Many seem to worry that if it is legally proven that Jasleen is at fault, she would not be brought to book as we as a culture go soft on women. That characterisation of our culture leaves a lot of room for incredulity. In the event that does happen, THAT is when social media and the media should erupt and facilitate correct action. Much like it should if Sarvjeet is found guilty but without a sentence.
Society is abound with deviants of all colours. However, jumping the gun with public trials only serves to empower the very people that our collective conscience cries for. If the treatment meted out to Sarvjeet on Day 1 could have led to the bafflement of men at how it is always a woman’s word against them, then bringing Jasleen down prematurely in a mob-like fashion would be, at this moment, making victims of sexual abuse pull themselves tighter into the cushions in the closet.
Let us give both Jasleen and Sarvjeet the dignity to fight their case. Our activism at this moment should be restricted to:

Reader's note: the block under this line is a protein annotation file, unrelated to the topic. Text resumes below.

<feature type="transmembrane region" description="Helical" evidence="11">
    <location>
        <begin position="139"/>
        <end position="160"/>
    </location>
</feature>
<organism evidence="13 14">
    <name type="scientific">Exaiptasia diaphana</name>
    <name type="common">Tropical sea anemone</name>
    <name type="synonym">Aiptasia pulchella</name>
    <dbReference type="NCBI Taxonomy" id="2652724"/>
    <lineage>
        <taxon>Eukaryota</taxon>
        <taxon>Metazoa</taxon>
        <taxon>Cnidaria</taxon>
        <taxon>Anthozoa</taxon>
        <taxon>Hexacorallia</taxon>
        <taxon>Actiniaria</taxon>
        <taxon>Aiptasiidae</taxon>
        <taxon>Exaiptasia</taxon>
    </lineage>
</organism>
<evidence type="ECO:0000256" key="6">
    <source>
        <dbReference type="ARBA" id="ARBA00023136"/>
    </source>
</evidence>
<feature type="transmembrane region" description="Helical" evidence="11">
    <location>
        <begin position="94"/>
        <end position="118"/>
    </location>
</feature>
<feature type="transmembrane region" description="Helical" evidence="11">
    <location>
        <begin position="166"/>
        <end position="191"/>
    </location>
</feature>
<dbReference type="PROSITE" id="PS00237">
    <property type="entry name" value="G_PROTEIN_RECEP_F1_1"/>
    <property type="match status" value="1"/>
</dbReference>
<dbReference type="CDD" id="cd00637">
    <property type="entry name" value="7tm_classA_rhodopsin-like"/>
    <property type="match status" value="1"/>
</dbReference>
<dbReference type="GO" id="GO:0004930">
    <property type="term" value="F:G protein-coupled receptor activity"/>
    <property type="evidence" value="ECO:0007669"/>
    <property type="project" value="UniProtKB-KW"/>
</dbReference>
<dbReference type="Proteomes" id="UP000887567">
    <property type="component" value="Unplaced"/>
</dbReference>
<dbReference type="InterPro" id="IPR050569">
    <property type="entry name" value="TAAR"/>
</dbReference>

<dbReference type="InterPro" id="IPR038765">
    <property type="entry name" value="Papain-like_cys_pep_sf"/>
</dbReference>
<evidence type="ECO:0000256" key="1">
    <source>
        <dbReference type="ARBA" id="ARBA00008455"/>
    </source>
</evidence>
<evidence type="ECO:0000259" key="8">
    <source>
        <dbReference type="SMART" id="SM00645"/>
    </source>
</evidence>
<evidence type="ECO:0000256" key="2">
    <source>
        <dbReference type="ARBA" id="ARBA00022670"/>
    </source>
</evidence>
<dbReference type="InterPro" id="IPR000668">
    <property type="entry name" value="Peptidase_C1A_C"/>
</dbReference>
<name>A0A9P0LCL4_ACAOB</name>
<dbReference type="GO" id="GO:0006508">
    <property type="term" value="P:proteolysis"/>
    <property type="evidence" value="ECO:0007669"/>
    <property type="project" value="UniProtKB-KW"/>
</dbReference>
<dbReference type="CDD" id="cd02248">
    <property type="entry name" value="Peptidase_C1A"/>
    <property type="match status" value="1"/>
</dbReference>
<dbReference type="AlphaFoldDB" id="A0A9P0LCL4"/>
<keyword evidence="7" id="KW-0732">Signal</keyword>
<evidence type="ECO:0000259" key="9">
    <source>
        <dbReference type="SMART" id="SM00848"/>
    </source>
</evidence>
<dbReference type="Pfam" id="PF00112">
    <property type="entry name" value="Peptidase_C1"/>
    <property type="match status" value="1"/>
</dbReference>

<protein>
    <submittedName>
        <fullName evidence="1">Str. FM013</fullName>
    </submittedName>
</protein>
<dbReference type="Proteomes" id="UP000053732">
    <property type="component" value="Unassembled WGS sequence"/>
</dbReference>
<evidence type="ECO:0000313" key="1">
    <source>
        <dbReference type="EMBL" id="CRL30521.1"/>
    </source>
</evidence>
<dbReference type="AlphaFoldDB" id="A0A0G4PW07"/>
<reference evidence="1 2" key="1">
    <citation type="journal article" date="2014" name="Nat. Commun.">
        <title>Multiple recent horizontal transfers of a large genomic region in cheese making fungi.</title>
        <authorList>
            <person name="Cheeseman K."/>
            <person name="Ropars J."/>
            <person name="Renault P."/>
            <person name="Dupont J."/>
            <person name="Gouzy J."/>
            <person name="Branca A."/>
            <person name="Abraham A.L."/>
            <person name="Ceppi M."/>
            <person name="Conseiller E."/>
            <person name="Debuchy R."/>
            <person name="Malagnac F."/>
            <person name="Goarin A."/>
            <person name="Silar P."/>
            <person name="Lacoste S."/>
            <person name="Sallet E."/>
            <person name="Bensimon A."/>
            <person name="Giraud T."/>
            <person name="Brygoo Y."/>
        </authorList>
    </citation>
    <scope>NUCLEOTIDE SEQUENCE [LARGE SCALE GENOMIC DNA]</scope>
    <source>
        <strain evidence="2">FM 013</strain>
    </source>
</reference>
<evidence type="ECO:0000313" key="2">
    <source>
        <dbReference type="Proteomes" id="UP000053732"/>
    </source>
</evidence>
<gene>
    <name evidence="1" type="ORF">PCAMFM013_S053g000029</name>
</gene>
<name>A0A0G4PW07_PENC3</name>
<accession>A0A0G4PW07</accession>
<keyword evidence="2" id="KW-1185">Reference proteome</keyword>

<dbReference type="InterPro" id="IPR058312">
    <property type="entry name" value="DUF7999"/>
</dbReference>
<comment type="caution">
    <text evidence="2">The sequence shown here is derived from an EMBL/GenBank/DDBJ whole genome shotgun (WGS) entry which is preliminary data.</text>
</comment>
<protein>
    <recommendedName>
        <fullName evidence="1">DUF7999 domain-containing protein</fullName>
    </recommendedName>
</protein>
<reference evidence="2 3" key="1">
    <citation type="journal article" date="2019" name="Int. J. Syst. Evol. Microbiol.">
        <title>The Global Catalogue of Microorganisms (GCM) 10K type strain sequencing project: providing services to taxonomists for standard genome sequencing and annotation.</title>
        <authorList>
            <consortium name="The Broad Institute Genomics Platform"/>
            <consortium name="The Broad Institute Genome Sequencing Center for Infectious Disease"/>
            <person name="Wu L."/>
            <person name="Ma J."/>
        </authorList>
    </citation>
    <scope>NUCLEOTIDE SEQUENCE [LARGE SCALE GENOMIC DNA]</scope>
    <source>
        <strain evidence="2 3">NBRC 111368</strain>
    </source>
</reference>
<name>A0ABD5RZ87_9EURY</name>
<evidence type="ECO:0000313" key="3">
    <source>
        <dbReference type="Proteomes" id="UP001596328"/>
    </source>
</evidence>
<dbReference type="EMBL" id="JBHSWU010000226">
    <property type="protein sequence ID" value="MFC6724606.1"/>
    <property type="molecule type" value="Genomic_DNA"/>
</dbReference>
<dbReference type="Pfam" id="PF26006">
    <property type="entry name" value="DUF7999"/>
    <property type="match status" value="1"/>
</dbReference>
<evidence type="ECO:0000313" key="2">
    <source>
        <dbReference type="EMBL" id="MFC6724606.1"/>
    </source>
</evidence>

1) watching the events unfold and viewing them in as rational and objective a manner as possible
2) seeing to it that the case is not dropped due to loopholes or bullying
3) ensuring that due process of law is followed in the case
4) keeping alive a rational debate on gender equality, exploitation, falsity of charges and reform of law.
It is an erosion of faith in the legal system that leads to people seeking out justice through social media. A feeling that the law is unfairly stacked up against men leads to much misguided misogyny. Why not begin a discussion based on statistics, observed reality and myths associated with these claims?
Let us use our power to manifest our collective power into meaningful action to arrive at rational conclusions. Let us be sceptical and not raise a speculative spectre. Let not the collective conscience of the nation turn in its bed only to turn around.
About the author: Shruthi Venukumar holds a Masters Degree in Politics from Jawaharlal Nehru University. She is currently an Editor with Macmillan Education. Engaging with and debating political and social issues, be them burning and on the back-burner, are her calling in life. She loves to go backpacking and is fascinated by the profundity found in psychology and philosophy.